I’ve never really been interested in clothes or fashion. I tend to go with the flow – I make do with what’s in the shops but usually select the current season’s version of the same stuff I always wear. Over time I’ve developed a better sense of what’s going to work for me and what I am comfortable in. Like most women, I have listened to various “fashion gurus” (remember Trinny and Susannah?!) over the years who scold me for wearing this or not wearing that. I have fought against my own preferences in order to follow along and fit in. The older I get, the less I care about following fashion advice.
Here are some things I’ve recently decided about my own likes and dislikes. My goal for this year (and beyond!) is to follow these and not listen to all the noise about what’s right and wrong:
I like dark colours – mostly black. It’s just easier and I’m lazy. It doesn’t mean I’m boring.
I prefer to wear loose-fitting clothing – I hate the feel of tight waists and restrictive arms and legs.
I prefer long pants / skirts / dresses – I like having my knees covered up. Skirts and dresses are okay as long as they come to mid-calf, or I wear tights underneath. Wearing a dress with pants can be a thing if I want it to be.
I only ever want to wear comfy shoes. High heels are awful and I’m done with them. I like lace-ups.
I like wearing jackets. I’m usually cold when other people are warm, so these help me stave off the cold.
I like wearing scarves – same reason as above. They have the added bonus of bringing in some colour when I’m in the mood for that.
I’ve recently decided I like wearing shirts – I like the androgyny of lace-up shoes / pants / shirt / jacket. The only problem I find is that most shirts are made for flat-chested, flat bellied women. Wear are the shirts made for curves? I’m on the look out.
I don’t care about labels, but I do want to shop ethically. I think it’s stupid that a shirt in a fashion shop costs five times something I can get in a department store. I do care about buying stuff that’s going to last a while, and wasn’t made with sweatshop labour. I like buying New Zealand made clothing. I’d like to have the crafty-confidence to make more of my own clothing.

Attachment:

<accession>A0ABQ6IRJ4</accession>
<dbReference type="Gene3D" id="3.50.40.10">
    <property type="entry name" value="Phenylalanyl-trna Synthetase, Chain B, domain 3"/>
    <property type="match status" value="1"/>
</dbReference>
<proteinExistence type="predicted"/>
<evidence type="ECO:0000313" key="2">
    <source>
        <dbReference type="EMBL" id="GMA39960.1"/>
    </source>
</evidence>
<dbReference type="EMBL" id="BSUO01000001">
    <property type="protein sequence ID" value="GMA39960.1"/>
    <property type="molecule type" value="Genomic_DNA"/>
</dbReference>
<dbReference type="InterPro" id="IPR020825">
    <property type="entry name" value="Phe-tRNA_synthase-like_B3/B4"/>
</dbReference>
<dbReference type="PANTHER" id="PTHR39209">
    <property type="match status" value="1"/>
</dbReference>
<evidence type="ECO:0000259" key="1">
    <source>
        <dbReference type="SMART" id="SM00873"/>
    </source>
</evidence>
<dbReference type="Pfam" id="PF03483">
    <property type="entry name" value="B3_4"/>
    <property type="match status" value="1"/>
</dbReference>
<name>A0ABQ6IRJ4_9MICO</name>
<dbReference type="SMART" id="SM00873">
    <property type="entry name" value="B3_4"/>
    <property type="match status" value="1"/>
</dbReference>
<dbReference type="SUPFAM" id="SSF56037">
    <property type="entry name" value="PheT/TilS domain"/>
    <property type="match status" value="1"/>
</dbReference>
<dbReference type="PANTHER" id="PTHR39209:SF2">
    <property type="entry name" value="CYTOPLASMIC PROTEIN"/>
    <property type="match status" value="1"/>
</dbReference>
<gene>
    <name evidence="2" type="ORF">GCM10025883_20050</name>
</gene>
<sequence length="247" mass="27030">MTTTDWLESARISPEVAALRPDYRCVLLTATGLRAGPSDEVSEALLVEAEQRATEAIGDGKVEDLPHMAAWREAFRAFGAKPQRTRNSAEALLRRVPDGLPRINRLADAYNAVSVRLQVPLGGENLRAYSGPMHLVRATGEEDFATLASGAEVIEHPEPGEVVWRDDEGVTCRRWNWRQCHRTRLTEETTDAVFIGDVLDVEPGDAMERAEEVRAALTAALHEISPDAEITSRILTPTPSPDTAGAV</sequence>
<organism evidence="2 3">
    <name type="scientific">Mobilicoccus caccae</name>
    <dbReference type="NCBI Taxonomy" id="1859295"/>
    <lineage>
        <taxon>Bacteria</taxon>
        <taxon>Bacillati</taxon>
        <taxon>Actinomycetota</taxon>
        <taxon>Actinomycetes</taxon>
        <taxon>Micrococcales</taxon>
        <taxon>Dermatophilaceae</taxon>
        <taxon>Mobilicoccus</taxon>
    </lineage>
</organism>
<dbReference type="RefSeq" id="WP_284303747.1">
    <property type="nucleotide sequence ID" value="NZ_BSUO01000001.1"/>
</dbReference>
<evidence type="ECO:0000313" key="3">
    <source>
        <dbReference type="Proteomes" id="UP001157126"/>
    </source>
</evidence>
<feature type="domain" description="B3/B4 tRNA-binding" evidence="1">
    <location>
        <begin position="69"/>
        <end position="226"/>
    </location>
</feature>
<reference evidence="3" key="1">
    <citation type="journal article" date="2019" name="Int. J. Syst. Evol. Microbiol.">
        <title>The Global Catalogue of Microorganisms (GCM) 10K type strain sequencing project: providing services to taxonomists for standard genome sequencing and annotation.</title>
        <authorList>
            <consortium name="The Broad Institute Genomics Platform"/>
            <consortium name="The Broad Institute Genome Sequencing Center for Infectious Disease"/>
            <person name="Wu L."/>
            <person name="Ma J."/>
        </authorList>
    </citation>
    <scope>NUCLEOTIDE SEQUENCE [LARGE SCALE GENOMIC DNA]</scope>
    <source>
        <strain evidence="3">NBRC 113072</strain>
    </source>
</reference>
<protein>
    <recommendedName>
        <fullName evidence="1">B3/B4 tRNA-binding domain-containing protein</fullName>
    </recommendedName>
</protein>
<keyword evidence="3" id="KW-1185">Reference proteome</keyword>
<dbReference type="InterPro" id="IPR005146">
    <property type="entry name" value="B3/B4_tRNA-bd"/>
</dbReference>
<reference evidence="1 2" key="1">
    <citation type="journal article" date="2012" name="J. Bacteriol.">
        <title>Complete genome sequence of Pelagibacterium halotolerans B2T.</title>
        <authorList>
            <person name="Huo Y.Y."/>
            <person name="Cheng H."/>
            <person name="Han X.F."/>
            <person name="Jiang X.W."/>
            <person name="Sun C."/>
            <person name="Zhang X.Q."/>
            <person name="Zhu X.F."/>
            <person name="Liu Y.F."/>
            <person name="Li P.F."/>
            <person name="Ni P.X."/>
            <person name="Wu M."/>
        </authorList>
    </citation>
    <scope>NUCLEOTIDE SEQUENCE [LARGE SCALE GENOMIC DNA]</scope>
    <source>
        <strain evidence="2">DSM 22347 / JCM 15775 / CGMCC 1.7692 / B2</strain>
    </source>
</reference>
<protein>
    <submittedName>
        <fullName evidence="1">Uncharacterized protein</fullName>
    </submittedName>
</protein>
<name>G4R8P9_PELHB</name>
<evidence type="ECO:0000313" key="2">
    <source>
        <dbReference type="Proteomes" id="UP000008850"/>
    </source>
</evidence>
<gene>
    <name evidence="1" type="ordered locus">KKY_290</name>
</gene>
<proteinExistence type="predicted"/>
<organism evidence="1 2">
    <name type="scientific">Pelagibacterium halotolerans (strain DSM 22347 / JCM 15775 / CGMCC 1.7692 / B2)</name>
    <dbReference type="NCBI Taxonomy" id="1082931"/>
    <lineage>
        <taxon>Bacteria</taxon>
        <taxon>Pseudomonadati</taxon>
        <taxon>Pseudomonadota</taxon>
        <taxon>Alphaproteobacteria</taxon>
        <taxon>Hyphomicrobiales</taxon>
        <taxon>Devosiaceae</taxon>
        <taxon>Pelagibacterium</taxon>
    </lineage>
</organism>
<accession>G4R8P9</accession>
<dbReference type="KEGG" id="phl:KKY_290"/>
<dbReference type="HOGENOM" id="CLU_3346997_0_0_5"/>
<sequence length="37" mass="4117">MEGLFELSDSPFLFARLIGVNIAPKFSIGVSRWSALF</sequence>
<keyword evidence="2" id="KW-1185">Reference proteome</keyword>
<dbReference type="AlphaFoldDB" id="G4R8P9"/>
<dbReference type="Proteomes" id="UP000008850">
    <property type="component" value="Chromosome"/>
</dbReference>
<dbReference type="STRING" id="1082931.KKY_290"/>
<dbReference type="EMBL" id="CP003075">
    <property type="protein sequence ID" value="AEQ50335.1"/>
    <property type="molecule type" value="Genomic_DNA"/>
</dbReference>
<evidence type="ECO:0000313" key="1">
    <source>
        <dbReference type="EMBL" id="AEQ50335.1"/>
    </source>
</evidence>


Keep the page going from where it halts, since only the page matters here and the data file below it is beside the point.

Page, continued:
We’ve been thinking for a while about getting a coffee machine for home. We’ve been using a French press for years.
Lately I’ve been hearing about this amazing new device called a Nespresso. They seem to be everywhere, and people who have one rave about it.
We saw lots of them when we were travelling last year, and we talked about getting one. I liked the idea of homemade espresso with very little mess / fuss. I wasn’t 100% convinced though – they seem to produce a lot of waste in the form of little aluminium pods. And you can’t choose your own beans. Then I tried a cup at a client’s office the other day, and it was pretty nice coffee. I asked around and the evangelists had me sold. I was ready to go out and buy one.
But before I did (still nagging doubts about those pods), I asked Facebook to tell me what they thought.
A very interesting debate ensued. On the one hand, people said:
I’ve had one for 2 years, Nespresso pods are good but now I use supermarket ones for half the price I love it, totally different taste to plunger, still take a bit to get the quantities right, milk, water, pod strength but you can get a good proper coffee machine taste, never the best but good, as for waste – the plastic I use in 2 weeks would be less than one plastic meat tray, and the aluminium ones are recyclable.
Yes for sure – and I said no to a coffee machine for years. Had one for a year now and wouldn’t go back.
It’s great. Easy to use, great selection of tastes, and the milk thingy always makes your coffee look cool.
They give you a card at the shop with a chip in it and when you go to the shop you are auto logged and they greet you…by name. So register your name as Mr Clooney….for shits and gigs
But George Clooney…
We’ve had one for about 4 years and couldn’t live without it. I personally think the coffee tastes great but our machine (Maestria) does allow for you to adjust more than the basic machine and we do run more water through each capsule to extract more coffee. The pods are recyclable in Chch in the standard recycling but if you want to make sure you can now drop them off at the Nespresso Boutique in Ballantynes at the proper recycle station. Supposedly they are infinitely recyclable. We recently tried another Eco-brand of some sort but it didn’t cut the mustard flavour wise.
Love ours! Our one you steam your own milk too, which gives you part of that satisfaction of putting a little effort into your coffee, but sans mess!
It was pretty convincing stuff. No mess, and George Clooney!
But then…other people gave me pause for thought…
A very clever marketing campaign backed up by great service to make you feel part of an exclusive club, while you drink weak, overpriced coffee and damage the environment, despite the well-intentioned recycling programme.